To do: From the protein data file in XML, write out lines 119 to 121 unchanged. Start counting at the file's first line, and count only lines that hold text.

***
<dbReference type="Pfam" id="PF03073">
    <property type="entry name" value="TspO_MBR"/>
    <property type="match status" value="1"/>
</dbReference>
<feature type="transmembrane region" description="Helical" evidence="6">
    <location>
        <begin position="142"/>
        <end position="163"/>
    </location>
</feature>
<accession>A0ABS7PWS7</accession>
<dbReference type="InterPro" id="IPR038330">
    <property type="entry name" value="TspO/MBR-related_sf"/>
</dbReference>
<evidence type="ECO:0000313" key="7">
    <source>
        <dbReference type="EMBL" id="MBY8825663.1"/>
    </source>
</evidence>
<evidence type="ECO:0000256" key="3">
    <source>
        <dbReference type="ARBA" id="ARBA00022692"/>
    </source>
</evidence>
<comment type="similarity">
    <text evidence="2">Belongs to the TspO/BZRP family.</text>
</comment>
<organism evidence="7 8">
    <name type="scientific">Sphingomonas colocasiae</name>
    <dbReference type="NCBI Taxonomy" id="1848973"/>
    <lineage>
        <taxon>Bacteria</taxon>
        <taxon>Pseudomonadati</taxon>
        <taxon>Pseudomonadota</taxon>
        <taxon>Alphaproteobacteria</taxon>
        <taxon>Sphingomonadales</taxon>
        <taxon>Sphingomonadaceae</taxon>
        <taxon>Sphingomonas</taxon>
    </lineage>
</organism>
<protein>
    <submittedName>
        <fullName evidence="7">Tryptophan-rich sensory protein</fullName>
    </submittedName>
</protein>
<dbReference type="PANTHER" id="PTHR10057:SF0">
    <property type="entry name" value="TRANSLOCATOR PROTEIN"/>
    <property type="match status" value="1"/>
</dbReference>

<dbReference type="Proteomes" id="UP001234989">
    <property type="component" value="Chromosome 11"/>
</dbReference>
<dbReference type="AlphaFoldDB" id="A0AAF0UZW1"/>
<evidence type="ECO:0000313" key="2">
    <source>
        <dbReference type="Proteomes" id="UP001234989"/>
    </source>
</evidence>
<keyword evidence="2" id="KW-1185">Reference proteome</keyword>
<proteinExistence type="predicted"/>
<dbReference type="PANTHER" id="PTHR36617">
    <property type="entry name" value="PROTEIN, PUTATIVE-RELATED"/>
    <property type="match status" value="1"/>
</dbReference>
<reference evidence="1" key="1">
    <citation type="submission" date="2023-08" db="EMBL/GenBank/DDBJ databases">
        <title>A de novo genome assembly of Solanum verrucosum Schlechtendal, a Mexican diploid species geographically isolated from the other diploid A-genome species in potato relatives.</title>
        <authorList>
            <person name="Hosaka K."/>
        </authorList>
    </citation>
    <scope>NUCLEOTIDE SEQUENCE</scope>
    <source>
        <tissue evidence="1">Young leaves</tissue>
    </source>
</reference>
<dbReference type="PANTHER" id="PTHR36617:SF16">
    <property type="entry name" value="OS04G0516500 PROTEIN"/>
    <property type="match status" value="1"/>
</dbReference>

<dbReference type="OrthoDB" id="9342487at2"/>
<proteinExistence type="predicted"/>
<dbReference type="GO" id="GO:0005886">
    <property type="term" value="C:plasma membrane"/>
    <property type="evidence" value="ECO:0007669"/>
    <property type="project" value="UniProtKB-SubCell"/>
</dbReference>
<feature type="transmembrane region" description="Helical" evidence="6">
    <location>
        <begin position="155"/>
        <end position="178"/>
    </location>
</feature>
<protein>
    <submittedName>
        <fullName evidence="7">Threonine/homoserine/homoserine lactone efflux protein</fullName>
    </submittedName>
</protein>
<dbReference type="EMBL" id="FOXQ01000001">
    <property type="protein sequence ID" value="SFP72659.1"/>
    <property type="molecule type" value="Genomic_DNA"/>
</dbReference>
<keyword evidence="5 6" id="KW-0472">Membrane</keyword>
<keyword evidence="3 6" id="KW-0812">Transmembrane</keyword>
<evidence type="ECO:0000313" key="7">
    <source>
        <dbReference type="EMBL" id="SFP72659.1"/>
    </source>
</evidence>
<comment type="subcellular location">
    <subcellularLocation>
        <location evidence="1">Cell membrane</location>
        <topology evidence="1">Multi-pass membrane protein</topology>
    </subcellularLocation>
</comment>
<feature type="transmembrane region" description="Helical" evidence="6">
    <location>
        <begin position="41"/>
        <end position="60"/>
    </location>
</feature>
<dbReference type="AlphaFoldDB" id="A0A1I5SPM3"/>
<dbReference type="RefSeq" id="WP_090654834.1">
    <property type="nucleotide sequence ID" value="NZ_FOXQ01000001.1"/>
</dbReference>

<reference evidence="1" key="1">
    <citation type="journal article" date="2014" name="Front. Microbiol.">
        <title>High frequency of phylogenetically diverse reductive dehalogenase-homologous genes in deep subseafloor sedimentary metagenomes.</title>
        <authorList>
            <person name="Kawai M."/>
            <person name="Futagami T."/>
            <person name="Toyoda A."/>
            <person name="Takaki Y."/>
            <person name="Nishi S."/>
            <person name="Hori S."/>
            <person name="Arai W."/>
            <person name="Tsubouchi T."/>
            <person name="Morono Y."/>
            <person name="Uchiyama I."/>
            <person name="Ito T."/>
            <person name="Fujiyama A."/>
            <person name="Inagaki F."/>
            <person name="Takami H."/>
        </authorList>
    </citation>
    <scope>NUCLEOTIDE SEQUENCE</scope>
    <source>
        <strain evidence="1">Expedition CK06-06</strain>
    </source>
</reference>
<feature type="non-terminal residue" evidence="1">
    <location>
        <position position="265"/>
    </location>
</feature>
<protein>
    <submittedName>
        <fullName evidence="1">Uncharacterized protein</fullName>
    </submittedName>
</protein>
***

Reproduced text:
        <end position="60"/>
    </location>
</feature>